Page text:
Wandering Jew

Tradescantia fluminensis, T. pallida and T. spathacea
T. fluminensis
T. fluminensis
T. fluminensis
T. fluminensis
T. pallida
T. pallida
T. pallida
T. pallida
T. spathacea
T. spathacea (giant form)
T. spathacea (variegated form)
T. spathacea flowers from the giant form
T. spathacea
Herb
Alternate
Simple
White
Pink
Variegated
Green
Purple

Spreading fleshy leafed plant with leaves culminating in a point. Differing species have either a long or extremely short internodal stem.

Common names 
Also known as: rhoeo, Moses-in-the-cradle, Moses in a boat, boat lily, oyster plant, , purple heart, spiderwort ,
Family 
Commelinaceae
Deciduous 
No
Flowering time 
Spring to Autumn
Native/Exotic 
Exotic
Origin 
various species native from Southern Mexico to South America
Notifiable 
No
State declaration 
Nil
Council declaration 
Class R – Reduce populations
Known distribution 

Widely naturalised in southern and eastern Australia (i.e. in eastern Queensland, eastern New South Wales, Victoria, Tasmania, south-eastern South Australia and south-western Western Australia). Also naturalised on Lord Howe Island.

Habitat 

A weed of forests, forest margins, urban bushland, open woodlands, riparian vegetation, roadsides, ditches, waste areas, disturbed sites and gardens. It prefers damp and shaded areas in temperate and sub-tropical regions, but will also grow in more open habitats and in tropical regions.

Habit 

Sprawling plant with relatively soft and fleshy leaves.

Impact and control methods 

 All species can be found growing in the understory of disturbed forests, along roadsides, riparian areas and coastal forests. They are also common in old home sites. Once established in these habitats, they have the potential to grow forming a dense ground cover or “bed” in the understory 

Stem and leaves 

T. fluminensis - The stems are somewhat fleshy (i.e. semi-succulent) in nature, branched, and produce roots (i.e. adventitious roots) at each of the swollen joints (i.e. nodes). The glossy leaves are alternately arranged and their bases form short sheaths (5-10 mm long) around the creeping stems. The somewhat fleshy (i.e. semi-succulent) leaf blades (3-6.5 cm long and 1-3 cm wide) are dark green on top and often slightly purplish underneath. They may be either broadly lance-shaped (i.e. lanceolate), egg-shaped in outline (i.e. ovate), or oblong with entire margins and pointed tips (i.e. acute apices). Leaf sheaths can be either hairy (i.e. pubescent) or hairless (i.e. glabrous), while the leaf blades are hairless, or occasionally with some small hairs (i.e. cilia) along their margins.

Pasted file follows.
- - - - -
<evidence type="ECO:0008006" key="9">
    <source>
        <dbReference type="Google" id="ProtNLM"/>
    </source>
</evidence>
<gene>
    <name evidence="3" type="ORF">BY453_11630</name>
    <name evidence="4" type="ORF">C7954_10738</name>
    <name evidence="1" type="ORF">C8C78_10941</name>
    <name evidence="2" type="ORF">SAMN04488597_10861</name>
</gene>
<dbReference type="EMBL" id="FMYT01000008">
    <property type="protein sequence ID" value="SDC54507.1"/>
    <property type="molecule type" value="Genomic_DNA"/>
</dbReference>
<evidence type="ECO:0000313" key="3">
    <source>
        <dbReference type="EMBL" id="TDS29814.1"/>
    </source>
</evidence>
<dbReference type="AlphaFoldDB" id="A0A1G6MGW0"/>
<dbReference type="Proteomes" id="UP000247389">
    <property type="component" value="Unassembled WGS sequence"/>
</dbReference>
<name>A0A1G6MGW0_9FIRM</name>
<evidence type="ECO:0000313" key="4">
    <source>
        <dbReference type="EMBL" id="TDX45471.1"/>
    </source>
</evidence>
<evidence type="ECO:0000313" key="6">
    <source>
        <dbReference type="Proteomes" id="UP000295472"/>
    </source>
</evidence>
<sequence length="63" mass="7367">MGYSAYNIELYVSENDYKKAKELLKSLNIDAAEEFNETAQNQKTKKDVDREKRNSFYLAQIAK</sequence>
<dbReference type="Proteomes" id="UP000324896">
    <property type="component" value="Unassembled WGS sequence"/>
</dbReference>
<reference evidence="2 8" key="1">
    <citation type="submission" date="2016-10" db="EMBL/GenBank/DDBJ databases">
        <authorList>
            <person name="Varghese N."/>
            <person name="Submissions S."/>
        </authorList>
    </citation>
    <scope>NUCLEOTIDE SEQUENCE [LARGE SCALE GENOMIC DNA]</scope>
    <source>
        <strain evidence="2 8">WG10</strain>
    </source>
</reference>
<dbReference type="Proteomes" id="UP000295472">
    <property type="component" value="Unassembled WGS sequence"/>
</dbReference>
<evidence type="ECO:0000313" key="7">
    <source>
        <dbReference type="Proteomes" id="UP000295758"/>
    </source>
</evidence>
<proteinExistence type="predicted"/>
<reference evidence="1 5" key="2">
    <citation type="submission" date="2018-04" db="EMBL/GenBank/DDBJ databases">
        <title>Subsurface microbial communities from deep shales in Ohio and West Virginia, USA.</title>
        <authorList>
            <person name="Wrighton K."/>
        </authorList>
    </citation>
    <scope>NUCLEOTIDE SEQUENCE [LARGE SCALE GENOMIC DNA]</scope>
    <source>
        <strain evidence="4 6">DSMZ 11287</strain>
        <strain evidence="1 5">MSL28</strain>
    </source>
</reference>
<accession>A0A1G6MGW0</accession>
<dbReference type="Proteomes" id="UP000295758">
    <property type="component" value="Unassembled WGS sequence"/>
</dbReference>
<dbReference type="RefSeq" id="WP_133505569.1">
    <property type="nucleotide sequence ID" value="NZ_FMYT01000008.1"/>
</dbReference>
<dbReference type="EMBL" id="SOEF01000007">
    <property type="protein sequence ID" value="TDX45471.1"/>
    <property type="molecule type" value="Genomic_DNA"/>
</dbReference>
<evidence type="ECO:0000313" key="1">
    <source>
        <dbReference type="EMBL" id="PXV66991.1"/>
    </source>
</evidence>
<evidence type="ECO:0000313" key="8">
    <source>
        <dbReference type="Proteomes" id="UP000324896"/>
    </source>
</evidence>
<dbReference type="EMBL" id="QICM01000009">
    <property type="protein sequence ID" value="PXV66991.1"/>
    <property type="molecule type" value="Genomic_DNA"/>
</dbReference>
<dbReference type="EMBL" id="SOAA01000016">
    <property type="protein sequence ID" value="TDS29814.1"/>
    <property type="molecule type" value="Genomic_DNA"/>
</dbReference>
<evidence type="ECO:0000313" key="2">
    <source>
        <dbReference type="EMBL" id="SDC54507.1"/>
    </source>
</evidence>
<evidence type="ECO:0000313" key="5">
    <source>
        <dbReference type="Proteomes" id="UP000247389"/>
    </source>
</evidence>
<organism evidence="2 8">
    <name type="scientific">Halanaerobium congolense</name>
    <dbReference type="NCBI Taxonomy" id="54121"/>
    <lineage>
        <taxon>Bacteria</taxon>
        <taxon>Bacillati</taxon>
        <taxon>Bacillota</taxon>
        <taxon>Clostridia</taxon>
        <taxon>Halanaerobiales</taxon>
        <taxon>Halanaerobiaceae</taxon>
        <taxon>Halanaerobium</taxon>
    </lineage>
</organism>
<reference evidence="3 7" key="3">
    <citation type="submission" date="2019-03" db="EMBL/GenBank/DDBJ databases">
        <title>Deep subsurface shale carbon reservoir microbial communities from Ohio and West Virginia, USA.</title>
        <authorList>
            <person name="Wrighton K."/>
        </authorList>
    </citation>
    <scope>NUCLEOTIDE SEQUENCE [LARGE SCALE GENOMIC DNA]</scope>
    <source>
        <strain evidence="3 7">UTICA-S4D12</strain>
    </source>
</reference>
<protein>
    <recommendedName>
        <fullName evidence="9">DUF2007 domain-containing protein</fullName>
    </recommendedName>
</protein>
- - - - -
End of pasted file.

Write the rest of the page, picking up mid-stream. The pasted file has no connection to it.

T.pallida - The stems and upper surfaces of the leaves are a deep royal purple that becomes suffused with a faint dusty turquoise-gunmetal undertone as the foliage grows older. The undersides of the leaves are a vivid violet that shades towards pink where the petioles clasp and encircle the stem. 

 

T.spathacea - Erect perennial sub-succulent herb with short stout erect stems up to 20 cm tall, often clustered and forming large colonies. Leaves imbricate, crowded, linear-lanceolate to oblong-lanceolate, 20 - 35 cm long, mostly 3 - 5 cm broad, acuminate at the apex, scarcely narrowed at base above the sheath, usually dark green above, reddish-purple beneath

Flowers and fruits 

T. fluminensis - the flowers (about 2 cm across) are borne in small clusters near the tips of the branches. Each cluster has two small leafy bracts at the base and the individual flowers are borne on stalks (i.e. pedicels) 1-1.5 cm long. They have three white petals (7-10 mm long) with pointed tips (i.e. acute apices), three greenish sepals (6-8 mm long), and six small yellow stamens. Flowering occurs mainly during spring and summer.

 

T. pallida - Inflorescences are terminal and in upper leaf-axils; peduncles mostly 3-10 cm long. Flowers in small densely cymose clusters subtended by 2 or 3 bracts.

 

T.spathacea - the flowers, borne down among the leaves, appear as clusters of tiny white flowers nestled between two boat-shaped purplish bracts. The flowers have 3 petals, 6 stamens; the ovary is 3-celled, each cell having one ovule. The fruit is a 3-valved capsule, and the seeds are wrinkled.

The fruit are small capsules, with three chambers. However, this species is not known to produce viable seed in Australia. Black, pitted seeds are produced overseas.

 

Reproduction and dispersal 

Easily grows from vegative fragments, garden waste